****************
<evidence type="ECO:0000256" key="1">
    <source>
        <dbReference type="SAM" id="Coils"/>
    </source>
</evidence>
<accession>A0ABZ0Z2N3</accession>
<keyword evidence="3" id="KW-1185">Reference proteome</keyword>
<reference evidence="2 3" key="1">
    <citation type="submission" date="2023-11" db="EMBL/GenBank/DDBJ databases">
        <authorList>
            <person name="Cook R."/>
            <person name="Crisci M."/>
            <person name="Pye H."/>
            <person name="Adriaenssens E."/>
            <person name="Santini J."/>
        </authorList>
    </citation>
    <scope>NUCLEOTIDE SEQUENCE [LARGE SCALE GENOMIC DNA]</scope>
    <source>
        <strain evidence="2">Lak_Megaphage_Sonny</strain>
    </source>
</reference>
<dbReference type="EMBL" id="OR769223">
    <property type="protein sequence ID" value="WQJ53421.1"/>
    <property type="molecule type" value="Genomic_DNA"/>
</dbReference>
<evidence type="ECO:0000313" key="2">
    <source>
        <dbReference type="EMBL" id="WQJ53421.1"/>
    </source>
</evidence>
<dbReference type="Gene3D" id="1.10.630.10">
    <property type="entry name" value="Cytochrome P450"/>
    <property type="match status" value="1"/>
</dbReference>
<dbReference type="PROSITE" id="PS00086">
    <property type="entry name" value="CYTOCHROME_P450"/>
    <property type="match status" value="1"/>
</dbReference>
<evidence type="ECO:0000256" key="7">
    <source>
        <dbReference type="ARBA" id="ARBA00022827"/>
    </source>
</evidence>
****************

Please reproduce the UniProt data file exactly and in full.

<evidence type="ECO:0000256" key="1">
    <source>
        <dbReference type="SAM" id="Coils"/>
    </source>
</evidence>
<accession>A0ABZ0Z2N3</accession>
<keyword evidence="3" id="KW-1185">Reference proteome</keyword>
<reference evidence="2 3" key="1">
    <citation type="submission" date="2023-11" db="EMBL/GenBank/DDBJ databases">
        <authorList>
            <person name="Cook R."/>
            <person name="Crisci M."/>
            <person name="Pye H."/>
            <person name="Adriaenssens E."/>
            <person name="Santini J."/>
        </authorList>
    </citation>
    <scope>NUCLEOTIDE SEQUENCE [LARGE SCALE GENOMIC DNA]</scope>
    <source>
        <strain evidence="2">Lak_Megaphage_Sonny</strain>
    </source>
</reference>
<dbReference type="EMBL" id="OR769223">
    <property type="protein sequence ID" value="WQJ53421.1"/>
    <property type="molecule type" value="Genomic_DNA"/>
</dbReference>
<evidence type="ECO:0000313" key="2">
    <source>
        <dbReference type="EMBL" id="WQJ53421.1"/>
    </source>
</evidence>
<dbReference type="Gene3D" id="1.10.630.10">
    <property type="entry name" value="Cytochrome P450"/>
    <property type="match status" value="1"/>
</dbReference>
<dbReference type="PROSITE" id="PS00086">
    <property type="entry name" value="CYTOCHROME_P450"/>
    <property type="match status" value="1"/>
</dbReference>
<evidence type="ECO:0000256" key="7">
    <source>
        <dbReference type="ARBA" id="ARBA00022827"/>
    </source>
</evidence>